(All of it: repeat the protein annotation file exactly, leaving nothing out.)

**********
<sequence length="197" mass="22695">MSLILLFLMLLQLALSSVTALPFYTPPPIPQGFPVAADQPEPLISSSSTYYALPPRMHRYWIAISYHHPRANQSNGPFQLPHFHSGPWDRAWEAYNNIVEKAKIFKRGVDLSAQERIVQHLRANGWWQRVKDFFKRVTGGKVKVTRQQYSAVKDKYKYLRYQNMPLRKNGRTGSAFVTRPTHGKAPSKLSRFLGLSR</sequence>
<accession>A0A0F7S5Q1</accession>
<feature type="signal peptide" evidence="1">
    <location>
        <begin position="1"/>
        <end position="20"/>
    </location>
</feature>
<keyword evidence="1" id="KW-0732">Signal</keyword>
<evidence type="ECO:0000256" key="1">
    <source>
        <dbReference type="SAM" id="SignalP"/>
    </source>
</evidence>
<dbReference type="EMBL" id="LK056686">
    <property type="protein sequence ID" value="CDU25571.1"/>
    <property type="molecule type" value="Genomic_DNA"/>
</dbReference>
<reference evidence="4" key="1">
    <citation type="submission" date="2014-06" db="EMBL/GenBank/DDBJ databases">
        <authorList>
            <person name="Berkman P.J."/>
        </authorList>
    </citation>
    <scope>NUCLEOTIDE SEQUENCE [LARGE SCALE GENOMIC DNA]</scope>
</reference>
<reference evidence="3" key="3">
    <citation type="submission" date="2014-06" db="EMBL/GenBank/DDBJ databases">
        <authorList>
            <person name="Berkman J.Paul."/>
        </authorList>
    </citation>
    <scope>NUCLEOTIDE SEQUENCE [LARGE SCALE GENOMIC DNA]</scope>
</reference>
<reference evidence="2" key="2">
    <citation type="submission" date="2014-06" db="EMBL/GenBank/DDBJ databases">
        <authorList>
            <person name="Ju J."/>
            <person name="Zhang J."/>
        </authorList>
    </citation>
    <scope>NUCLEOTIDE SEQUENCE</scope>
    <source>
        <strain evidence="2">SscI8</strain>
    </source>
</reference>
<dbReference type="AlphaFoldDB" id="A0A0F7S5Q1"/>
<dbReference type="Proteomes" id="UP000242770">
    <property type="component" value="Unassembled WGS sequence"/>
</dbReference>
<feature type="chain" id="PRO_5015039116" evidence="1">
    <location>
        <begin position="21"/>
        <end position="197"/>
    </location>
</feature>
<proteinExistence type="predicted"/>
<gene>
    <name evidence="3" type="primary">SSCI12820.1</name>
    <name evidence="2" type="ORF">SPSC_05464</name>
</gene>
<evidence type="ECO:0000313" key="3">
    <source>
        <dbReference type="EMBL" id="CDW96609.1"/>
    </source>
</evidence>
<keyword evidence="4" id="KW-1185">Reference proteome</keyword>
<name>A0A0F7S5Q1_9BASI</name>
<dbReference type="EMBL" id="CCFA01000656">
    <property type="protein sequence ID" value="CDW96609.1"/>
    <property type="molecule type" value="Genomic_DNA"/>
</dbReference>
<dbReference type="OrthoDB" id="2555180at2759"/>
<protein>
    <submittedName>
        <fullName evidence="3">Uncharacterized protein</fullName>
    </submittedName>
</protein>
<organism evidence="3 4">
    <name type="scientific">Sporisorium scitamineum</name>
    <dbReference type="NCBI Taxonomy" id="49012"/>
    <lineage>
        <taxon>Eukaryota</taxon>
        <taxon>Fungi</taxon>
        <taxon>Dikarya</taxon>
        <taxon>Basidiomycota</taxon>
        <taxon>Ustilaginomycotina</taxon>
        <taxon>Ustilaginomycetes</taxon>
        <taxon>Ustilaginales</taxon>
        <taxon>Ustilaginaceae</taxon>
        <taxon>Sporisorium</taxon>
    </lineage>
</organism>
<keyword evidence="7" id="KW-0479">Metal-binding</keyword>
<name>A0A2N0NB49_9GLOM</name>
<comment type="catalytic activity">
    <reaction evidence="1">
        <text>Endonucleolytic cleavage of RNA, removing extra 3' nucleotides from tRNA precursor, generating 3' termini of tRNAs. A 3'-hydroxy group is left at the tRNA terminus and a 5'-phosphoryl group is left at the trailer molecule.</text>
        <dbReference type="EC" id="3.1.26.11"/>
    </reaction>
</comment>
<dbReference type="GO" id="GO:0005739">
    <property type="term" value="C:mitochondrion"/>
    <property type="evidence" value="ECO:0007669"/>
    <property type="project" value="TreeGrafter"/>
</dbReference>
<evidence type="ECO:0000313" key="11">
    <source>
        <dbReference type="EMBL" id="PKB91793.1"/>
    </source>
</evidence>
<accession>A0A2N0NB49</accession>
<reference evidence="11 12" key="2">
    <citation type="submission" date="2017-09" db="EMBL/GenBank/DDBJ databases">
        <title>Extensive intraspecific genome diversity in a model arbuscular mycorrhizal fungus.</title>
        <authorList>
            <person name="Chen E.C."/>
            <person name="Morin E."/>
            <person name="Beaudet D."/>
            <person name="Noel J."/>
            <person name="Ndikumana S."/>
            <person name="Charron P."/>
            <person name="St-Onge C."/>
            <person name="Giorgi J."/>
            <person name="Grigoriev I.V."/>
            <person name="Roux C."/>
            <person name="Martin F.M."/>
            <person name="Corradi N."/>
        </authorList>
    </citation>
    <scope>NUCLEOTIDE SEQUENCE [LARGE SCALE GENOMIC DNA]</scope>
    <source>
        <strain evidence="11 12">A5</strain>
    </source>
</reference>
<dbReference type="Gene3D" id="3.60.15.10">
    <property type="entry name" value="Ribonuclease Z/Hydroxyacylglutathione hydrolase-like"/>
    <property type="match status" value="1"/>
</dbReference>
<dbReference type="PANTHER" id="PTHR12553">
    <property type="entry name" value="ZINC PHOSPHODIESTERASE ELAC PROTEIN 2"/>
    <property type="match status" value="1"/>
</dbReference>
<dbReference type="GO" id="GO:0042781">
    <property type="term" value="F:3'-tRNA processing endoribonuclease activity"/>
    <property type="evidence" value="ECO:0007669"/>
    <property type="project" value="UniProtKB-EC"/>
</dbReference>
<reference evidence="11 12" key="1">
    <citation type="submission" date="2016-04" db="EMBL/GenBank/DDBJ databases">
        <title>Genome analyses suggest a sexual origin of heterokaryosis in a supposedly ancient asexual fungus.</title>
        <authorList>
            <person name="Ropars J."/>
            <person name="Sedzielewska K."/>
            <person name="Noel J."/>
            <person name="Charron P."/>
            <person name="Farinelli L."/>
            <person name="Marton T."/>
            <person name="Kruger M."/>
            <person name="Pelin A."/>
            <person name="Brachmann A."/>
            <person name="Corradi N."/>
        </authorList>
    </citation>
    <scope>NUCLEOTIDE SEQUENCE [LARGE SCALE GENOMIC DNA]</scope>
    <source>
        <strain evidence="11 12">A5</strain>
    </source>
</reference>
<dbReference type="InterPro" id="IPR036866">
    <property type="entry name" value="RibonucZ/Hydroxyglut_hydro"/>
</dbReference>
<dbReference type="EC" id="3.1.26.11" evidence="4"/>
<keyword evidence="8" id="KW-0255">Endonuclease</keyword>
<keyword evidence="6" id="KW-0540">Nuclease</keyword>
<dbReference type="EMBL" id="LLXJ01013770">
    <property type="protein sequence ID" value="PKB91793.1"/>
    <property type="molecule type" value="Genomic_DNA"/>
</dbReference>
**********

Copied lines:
<sequence length="197" mass="22695">MSLILLFLMLLQLALSSVTALPFYTPPPIPQGFPVAADQPEPLISSSSTYYALPPRMHRYWIAISYHHPRANQSNGPFQLPHFHSGPWDRAWEAYNNIVEKAKIFKRGVDLSAQERIVQHLRANGWWQRVKDFFKRVTGGKVKVTRQQYSAVKDKYKYLRYQNMPLRKNGRTGSAFVTRPTHGKAPSKLSRFLGLSR</sequence>
<accession>A0A0F7S5Q1</accession>
<feature type="signal peptide" evidence="1">
    <location>
        <begin position="1"/>
        <end position="20"/>
    </location>
</feature>
<keyword evidence="1" id="KW-0732">Signal</keyword>
<evidence type="ECO:0000256" key="1">
    <source>
        <dbReference type="SAM" id="SignalP"/>
    </source>
</evidence>
<dbReference type="EMBL" id="LK056686">
    <property type="protein sequence ID" value="CDU25571.1"/>
    <property type="molecule type" value="Genomic_DNA"/>
</dbReference>
<reference evidence="4" key="1">
    <citation type="submission" date="2014-06" db="EMBL/GenBank/DDBJ databases">
        <authorList>
            <person name="Berkman P.J."/>
        </authorList>
    </citation>
    <scope>NUCLEOTIDE SEQUENCE [LARGE SCALE GENOMIC DNA]</scope>
</reference>
<reference evidence="3" key="3">
    <citation type="submission" date="2014-06" db="EMBL/GenBank/DDBJ databases">
        <authorList>
            <person name="Berkman J.Paul."/>
        </authorList>
    </citation>
    <scope>NUCLEOTIDE SEQUENCE [LARGE SCALE GENOMIC DNA]</scope>
</reference>
<reference evidence="2" key="2">
    <citation type="submission" date="2014-06" db="EMBL/GenBank/DDBJ databases">
        <authorList>
            <person name="Ju J."/>
            <person name="Zhang J."/>
        </authorList>
    </citation>
    <scope>NUCLEOTIDE SEQUENCE</scope>
    <source>
        <strain evidence="2">SscI8</strain>
    </source>
</reference>
<dbReference type="AlphaFoldDB" id="A0A0F7S5Q1"/>
<dbReference type="Proteomes" id="UP000242770">
    <property type="component" value="Unassembled WGS sequence"/>
</dbReference>
<feature type="chain" id="PRO_5015039116" evidence="1">
    <location>
        <begin position="21"/>
        <end position="197"/>
    </location>
</feature>
<proteinExistence type="predicted"/>
<gene>
    <name evidence="3" type="primary">SSCI12820.1</name>
    <name evidence="2" type="ORF">SPSC_05464</name>
</gene>
<evidence type="ECO:0000313" key="3">
    <source>
        <dbReference type="EMBL" id="CDW96609.1"/>
    </source>
</evidence>
<keyword evidence="4" id="KW-1185">Reference proteome</keyword>
<name>A0A0F7S5Q1_9BASI</name>
<dbReference type="EMBL" id="CCFA01000656">
    <property type="protein sequence ID" value="CDW96609.1"/>
    <property type="molecule type" value="Genomic_DNA"/>
</dbReference>
<dbReference type="OrthoDB" id="2555180at2759"/>
<protein>
    <submittedName>
        <fullName evidence="3">Uncharacterized protein</fullName>
    </submittedName>
</protein>
<organism evidence="3 4">
    <name type="scientific">Sporisorium scitamineum</name>
    <dbReference type="NCBI Taxonomy" id="49012"/>
    <lineage>
        <taxon>Eukaryota</taxon>
        <taxon>Fungi</taxon>
        <taxon>Dikarya</taxon>
        <taxon>Basidiomycota</taxon>
        <taxon>Ustilaginomycotina</taxon>
        <taxon>Ustilaginomycetes</taxon>
        <taxon>Ustilaginales</taxon>
        <taxon>Ustilaginaceae</taxon>
        <taxon>Sporisorium</taxon>
    </lineage>
</organism>
<keyword evidence="7" id="KW-0479">Metal-binding</keyword>
<name>A0A2N0NB49_9GLOM</name>
<comment type="catalytic activity">
    <reaction evidence="1">
        <text>Endonucleolytic cleavage of RNA, removing extra 3' nucleotides from tRNA precursor, generating 3' termini of tRNAs. A 3'-hydroxy group is left at the tRNA terminus and a 5'-phosphoryl group is left at the trailer molecule.</text>
        <dbReference type="EC" id="3.1.26.11"/>
    </reaction>
</comment>
<dbReference type="GO" id="GO:0005739">
    <property type="term" value="C:mitochondrion"/>
    <property type="evidence" value="ECO:0007669"/>
    <property type="project" value="TreeGrafter"/>
</dbReference>
<evidence type="ECO:0000313" key="11">
    <source>
        <dbReference type="EMBL" id="PKB91793.1"/>
    </source>
</evidence>
<accession>A0A2N0NB49</accession>
<reference evidence="11 12" key="2">
    <citation type="submission" date="2017-09" db="EMBL/GenBank/DDBJ databases">
        <title>Extensive intraspecific genome diversity in a model arbuscular mycorrhizal fungus.</title>
        <authorList>
            <person name="Chen E.C."/>
            <person name="Morin E."/>
            <person name="Beaudet D."/>
            <person name="Noel J."/>
            <person name="Ndikumana S."/>
            <person name="Charron P."/>
            <person name="St-Onge C."/>
            <person name="Giorgi J."/>
            <person name="Grigoriev I.V."/>
            <person name="Roux C."/>
            <person name="Martin F.M."/>
            <person name="Corradi N."/>
        </authorList>
    </citation>
    <scope>NUCLEOTIDE SEQUENCE [LARGE SCALE GENOMIC DNA]</scope>
    <source>
        <strain evidence="11 12">A5</strain>
    </source>
</reference>
<dbReference type="Gene3D" id="3.60.15.10">
    <property type="entry name" value="Ribonuclease Z/Hydroxyacylglutathione hydrolase-like"/>
    <property type="match status" value="1"/>
</dbReference>
<dbReference type="PANTHER" id="PTHR12553">
    <property type="entry name" value="ZINC PHOSPHODIESTERASE ELAC PROTEIN 2"/>
    <property type="match status" value="1"/>
</dbReference>
<dbReference type="GO" id="GO:0042781">
    <property type="term" value="F:3'-tRNA processing endoribonuclease activity"/>
    <property type="evidence" value="ECO:0007669"/>
    <property type="project" value="UniProtKB-EC"/>
</dbReference>
<reference evidence="11 12" key="1">
    <citation type="submission" date="2016-04" db="EMBL/GenBank/DDBJ databases">
        <title>Genome analyses suggest a sexual origin of heterokaryosis in a supposedly ancient asexual fungus.</title>
        <authorList>
            <person name="Ropars J."/>
            <person name="Sedzielewska K."/>
            <person name="Noel J."/>
            <person name="Charron P."/>
            <person name="Farinelli L."/>
            <person name="Marton T."/>
            <person name="Kruger M."/>
            <person name="Pelin A."/>
            <person name="Brachmann A."/>
            <person name="Corradi N."/>
        </authorList>
    </citation>
    <scope>NUCLEOTIDE SEQUENCE [LARGE SCALE GENOMIC DNA]</scope>
    <source>
        <strain evidence="11 12">A5</strain>
    </source>
</reference>
<dbReference type="InterPro" id="IPR036866">
    <property type="entry name" value="RibonucZ/Hydroxyglut_hydro"/>
</dbReference>
<dbReference type="EC" id="3.1.26.11" evidence="4"/>
<keyword evidence="8" id="KW-0255">Endonuclease</keyword>
<keyword evidence="6" id="KW-0540">Nuclease</keyword>
<dbReference type="EMBL" id="LLXJ01013770">
    <property type="protein sequence ID" value="PKB91793.1"/>
    <property type="molecule type" value="Genomic_DNA"/>
</dbReference>